Recently, Mike O'Neal, one of the proud and hospitable owners, has announced the closing of this restaurant, long an arts and showbiz favorite. Some of us wondered what would become of The Mural, but genial host Mike has allayed our fears with this, his latest e-mail, detailing the end of O'Neals' as we know it. A seafood restaurant is scheduled to open on the site come fall.


Dear Friends and Patrons,
I'm pleased to announce that Peter Martins has agreed to accept the "beloved Ballet Mural" on permanent loan to the New York City Ballet for the "O'Neal Family", the O'Neal family includes my late brother Patrick and his wife Cynthia, my wife Christine and all our children and me. the mural be on one wall in the Main Rehearsal Hall in the Koch Theater, I believe that all will be pleased.

The remainder of the artwork is being put up on a web site as we speak. You should go to the O'Neals' web link to "O'Neals' Art". Not all the pieces have prices yet. We've been meeting artists, dealers, appraisers and friends to try and establish fair rices on the art. This process may go on all summer, In the meantime you are welcome to make offers and we might be tempted. All the art is numbered so we can keep track of it. Be patient and keep checking the web site.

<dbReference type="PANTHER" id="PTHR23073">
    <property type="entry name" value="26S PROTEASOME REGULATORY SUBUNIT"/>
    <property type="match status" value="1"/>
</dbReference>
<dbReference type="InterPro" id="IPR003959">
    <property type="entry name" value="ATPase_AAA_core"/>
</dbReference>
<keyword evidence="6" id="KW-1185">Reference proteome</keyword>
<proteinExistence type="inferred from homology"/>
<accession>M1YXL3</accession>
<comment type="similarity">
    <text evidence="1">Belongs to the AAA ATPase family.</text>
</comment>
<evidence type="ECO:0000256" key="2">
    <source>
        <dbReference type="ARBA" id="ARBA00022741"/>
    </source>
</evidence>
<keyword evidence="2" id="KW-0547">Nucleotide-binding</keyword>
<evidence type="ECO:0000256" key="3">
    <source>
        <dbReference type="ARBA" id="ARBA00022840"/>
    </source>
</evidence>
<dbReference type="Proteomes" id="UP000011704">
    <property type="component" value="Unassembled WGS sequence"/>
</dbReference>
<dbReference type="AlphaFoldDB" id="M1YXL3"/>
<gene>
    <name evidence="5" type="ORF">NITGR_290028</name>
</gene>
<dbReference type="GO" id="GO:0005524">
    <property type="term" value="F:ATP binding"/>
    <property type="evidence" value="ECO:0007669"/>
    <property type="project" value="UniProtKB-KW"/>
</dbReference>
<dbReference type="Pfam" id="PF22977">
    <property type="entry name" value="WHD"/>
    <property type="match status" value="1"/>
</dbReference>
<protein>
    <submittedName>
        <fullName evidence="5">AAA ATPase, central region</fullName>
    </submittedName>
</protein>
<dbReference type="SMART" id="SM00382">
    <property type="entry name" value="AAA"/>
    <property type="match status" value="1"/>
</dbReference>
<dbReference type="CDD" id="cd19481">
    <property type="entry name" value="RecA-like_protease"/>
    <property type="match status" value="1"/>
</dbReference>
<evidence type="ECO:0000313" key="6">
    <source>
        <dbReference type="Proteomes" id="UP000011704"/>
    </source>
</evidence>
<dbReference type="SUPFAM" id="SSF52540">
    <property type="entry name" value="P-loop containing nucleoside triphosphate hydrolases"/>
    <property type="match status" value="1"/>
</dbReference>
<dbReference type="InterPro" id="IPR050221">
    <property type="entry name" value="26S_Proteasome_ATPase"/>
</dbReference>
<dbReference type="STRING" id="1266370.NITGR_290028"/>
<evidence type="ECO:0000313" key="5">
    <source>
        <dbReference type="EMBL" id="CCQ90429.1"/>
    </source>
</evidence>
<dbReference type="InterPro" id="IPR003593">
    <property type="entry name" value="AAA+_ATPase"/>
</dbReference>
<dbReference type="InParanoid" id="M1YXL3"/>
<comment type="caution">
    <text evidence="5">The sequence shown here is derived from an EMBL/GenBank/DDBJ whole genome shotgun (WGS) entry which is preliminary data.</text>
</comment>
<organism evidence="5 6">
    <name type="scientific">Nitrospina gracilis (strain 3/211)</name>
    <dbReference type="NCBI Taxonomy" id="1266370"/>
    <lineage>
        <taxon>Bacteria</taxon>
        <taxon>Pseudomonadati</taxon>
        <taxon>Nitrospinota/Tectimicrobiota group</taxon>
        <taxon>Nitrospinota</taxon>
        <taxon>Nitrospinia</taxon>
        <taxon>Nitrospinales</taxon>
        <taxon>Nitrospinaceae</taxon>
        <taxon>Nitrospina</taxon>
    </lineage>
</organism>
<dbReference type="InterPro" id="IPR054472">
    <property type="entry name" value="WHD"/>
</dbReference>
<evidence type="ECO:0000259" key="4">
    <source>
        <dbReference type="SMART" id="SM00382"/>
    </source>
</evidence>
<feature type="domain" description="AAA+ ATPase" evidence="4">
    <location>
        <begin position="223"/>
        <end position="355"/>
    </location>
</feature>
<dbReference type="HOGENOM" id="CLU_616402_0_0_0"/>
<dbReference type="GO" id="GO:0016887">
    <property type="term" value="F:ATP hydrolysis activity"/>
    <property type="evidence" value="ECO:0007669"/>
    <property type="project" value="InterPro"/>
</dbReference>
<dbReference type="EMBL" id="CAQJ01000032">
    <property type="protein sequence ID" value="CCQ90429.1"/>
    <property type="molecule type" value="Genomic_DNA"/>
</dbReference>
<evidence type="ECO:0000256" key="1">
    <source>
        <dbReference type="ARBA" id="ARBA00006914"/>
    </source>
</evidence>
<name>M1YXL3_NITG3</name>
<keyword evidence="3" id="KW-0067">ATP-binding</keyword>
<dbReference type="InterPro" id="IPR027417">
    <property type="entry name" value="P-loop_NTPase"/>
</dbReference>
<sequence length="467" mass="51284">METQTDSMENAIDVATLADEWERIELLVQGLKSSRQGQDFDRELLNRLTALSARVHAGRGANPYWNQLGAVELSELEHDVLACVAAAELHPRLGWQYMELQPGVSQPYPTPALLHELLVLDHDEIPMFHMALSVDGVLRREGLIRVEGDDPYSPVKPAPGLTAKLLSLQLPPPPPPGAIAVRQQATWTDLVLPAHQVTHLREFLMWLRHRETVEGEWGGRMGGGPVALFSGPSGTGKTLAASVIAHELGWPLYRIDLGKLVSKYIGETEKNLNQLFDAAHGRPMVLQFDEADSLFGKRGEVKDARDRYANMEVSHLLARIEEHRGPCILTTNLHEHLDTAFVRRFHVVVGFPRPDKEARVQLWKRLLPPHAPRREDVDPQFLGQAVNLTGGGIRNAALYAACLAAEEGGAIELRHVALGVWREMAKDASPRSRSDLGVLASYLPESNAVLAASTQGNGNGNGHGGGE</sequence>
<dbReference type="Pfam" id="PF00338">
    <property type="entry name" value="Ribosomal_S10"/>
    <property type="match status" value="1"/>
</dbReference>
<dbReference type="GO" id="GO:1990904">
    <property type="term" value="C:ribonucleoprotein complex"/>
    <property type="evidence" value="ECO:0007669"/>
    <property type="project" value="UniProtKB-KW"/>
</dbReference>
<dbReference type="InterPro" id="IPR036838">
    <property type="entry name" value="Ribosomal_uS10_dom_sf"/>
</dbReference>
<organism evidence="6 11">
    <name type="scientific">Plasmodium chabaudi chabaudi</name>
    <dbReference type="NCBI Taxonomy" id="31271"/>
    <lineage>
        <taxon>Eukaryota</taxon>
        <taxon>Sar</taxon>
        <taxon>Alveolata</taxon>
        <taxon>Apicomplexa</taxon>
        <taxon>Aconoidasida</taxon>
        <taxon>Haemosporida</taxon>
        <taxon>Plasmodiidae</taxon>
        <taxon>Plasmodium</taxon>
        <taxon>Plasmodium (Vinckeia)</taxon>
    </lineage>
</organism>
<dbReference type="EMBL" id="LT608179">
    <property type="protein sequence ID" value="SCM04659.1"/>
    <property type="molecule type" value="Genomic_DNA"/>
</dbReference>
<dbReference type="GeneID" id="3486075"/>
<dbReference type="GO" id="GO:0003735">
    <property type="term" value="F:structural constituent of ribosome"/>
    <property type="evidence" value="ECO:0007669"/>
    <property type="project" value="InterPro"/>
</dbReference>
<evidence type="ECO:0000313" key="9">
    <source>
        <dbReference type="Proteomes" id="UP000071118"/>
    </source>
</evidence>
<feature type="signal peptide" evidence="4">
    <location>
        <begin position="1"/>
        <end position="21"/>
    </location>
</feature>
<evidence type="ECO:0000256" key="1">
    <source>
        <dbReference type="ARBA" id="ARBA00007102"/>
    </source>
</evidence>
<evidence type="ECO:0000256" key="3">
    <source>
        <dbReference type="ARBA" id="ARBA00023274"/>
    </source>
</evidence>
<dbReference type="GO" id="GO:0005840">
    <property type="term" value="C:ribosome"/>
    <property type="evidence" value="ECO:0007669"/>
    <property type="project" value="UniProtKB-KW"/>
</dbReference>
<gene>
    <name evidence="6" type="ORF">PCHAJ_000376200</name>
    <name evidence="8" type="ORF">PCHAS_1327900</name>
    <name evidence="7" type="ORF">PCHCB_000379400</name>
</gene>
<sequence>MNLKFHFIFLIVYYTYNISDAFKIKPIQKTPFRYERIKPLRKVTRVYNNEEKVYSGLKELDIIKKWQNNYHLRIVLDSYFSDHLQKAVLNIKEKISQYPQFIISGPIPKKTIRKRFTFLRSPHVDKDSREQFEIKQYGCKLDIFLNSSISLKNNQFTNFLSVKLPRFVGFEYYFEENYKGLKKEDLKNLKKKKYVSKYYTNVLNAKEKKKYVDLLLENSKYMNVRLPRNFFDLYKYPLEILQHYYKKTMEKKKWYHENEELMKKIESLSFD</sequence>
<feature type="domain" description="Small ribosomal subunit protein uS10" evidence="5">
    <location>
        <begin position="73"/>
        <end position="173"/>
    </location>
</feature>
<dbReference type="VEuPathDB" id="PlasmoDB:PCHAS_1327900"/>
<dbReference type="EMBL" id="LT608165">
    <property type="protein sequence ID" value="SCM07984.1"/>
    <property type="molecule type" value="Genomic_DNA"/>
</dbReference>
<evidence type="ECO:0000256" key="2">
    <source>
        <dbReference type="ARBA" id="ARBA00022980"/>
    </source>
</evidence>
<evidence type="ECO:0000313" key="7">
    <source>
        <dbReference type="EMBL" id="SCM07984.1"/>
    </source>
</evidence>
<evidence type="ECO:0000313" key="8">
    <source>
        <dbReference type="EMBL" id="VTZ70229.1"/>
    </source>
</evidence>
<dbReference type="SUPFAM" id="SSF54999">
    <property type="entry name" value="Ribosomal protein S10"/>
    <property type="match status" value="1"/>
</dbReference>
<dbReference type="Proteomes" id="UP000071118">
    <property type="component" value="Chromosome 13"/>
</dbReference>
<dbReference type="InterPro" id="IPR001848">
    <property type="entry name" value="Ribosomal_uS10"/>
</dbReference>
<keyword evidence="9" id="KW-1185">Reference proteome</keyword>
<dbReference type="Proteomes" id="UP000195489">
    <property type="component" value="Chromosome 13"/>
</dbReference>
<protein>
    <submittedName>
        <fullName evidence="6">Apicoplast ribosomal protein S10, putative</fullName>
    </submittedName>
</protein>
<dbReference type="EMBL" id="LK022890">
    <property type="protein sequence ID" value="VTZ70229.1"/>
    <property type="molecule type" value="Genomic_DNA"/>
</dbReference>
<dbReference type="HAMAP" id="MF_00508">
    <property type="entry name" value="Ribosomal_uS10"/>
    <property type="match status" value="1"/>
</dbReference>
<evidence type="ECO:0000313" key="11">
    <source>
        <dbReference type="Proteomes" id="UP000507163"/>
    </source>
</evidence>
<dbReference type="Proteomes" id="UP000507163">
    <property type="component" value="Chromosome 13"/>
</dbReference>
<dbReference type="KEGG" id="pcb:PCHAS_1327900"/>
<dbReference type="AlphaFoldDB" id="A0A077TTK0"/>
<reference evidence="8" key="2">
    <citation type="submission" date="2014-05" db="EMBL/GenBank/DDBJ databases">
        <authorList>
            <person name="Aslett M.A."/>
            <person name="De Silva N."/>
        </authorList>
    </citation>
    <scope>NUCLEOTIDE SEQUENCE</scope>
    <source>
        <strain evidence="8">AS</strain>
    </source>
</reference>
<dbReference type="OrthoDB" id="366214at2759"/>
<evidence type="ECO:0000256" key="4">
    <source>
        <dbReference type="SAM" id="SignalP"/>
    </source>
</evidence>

The Boat Basin Cafe is booming because the weather has been good. this Monday night we will have Flamenco Night again and the Citron Brothers will be back, The beginning of an exciting season.

the World Cup is in full swing at the Boat Basin Cafe and we are opening at 10AM each day for the events. Check the schedule and our web site for all upcoming events.

Sadly we are coming close to the end at O'NEALS'. Our last weekend will be Saturday June 26 when we will have a "normal" Saturday Night and on the 27th, we will serve lunch and pre-theater and the close for a Private Event for the Lincoln Center Theater. On our Last Day June 28 we will open at 4PM and serve wine, champagne and some hors d'oeuvres, All are invited! Customers, employees and even ex-employees.

Don't forget the continue to help the economy and DINE OUT OFTEN.

Midtown Moods